Fraud: The United States Federal Trade Commission estimates that two thirds of all spam messages contain deceptive or false statements. Often those people who reply to spam messages and send money will never receive the product they ordered. Others respond to phony offers of self-employment, such as stuffing envelopes. All these require some money up front and the victim gets nothing or perhaps a few pieces of worthless photocopies and no chance of a job.
So far, the cyberwar against spam has been largely technical.
Spam can be blocked at three stages:
1. Companies such as Brightmail work for ISPs tracking spam and watching for the tactics spammers use to get around blocking. These blockers stop the spam from reaching the ISP itself.
2. ISPs such as Telus and Sympatico in Canada also offer spam blocking to their customers, as do web-based mail services such as Yahoo and Hotmail. These systems allow the user some control over identifying what is and isn't spam.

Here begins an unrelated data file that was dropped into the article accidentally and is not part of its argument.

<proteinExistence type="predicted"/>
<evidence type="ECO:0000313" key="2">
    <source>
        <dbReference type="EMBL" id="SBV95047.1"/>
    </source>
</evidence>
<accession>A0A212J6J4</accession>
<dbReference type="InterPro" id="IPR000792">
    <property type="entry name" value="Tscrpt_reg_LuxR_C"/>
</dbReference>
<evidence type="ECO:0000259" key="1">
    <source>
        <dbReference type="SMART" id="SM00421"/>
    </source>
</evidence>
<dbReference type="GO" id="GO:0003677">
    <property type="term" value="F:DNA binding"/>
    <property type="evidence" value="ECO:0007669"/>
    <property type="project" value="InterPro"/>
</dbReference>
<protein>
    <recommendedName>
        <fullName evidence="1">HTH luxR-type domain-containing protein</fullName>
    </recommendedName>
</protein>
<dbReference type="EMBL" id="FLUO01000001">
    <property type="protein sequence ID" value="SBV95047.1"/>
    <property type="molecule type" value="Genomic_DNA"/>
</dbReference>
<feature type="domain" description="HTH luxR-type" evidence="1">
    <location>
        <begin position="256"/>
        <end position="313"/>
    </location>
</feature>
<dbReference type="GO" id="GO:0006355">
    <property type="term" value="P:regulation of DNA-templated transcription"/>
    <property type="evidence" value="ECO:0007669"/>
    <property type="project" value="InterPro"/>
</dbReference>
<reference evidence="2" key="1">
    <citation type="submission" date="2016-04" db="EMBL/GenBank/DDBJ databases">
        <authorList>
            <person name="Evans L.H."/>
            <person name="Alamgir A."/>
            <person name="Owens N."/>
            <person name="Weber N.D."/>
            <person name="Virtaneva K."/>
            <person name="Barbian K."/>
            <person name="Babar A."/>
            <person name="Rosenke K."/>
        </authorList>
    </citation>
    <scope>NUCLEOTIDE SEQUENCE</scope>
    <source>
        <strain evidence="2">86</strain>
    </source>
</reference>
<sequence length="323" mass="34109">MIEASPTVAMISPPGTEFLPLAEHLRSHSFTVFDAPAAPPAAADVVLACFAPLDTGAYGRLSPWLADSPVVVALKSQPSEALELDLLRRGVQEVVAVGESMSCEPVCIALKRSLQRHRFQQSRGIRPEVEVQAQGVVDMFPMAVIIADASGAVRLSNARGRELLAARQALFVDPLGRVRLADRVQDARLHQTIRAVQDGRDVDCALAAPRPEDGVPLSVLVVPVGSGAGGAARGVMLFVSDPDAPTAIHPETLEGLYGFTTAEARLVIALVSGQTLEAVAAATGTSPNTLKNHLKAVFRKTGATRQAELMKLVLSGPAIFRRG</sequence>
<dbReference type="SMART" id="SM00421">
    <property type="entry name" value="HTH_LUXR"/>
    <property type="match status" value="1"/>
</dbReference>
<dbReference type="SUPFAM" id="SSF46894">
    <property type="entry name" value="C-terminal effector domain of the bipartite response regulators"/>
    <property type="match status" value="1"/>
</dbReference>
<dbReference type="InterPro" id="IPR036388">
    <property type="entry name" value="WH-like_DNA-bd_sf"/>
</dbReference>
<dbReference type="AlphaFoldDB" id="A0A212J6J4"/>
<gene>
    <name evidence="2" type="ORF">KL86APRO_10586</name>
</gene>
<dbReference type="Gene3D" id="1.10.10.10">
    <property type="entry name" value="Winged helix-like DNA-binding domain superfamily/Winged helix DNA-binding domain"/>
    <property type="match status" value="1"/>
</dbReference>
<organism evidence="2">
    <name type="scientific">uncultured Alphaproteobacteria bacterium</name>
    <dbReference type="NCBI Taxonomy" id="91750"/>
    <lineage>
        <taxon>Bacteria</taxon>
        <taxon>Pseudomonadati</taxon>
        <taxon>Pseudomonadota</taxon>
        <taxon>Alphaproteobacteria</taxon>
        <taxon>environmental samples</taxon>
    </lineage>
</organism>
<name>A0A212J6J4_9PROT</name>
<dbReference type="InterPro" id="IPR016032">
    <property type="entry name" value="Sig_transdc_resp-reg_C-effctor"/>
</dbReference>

3. Individual users can use built-in filters on their e-mail software to block e-mail they consider spam.
And how do the spammers get around the blockers? When all three levels of blocking picked out words in the subject line, for example "sex," the spammers then would try to get around it by using unusual characters such as s*E*x*. Now subject lines have even more unusual characters. Spammers also still using old tactics such as including "hi," "about last night" or "good to see you" as deceptions to get users to click on the message.
Spam blockers can also go overboard. Although a recent news release from Canada's Telus says its control filter "is highly accurate, with only one out of one million messages expected to be falsely identified," some surveys put the amount of legitimate e-mail blocked as high as 15 per cent.
November 26, 2003:|
On CBC Newsworld, David Gray interviews media lawyer Michael Geist from the University of Ottawa Law School about how to tackle spam.
On CBC Newsworld, Christopher Thomas interviews Ontario privacy commissioner Ann Cavoukian about how Canada is fighting spam.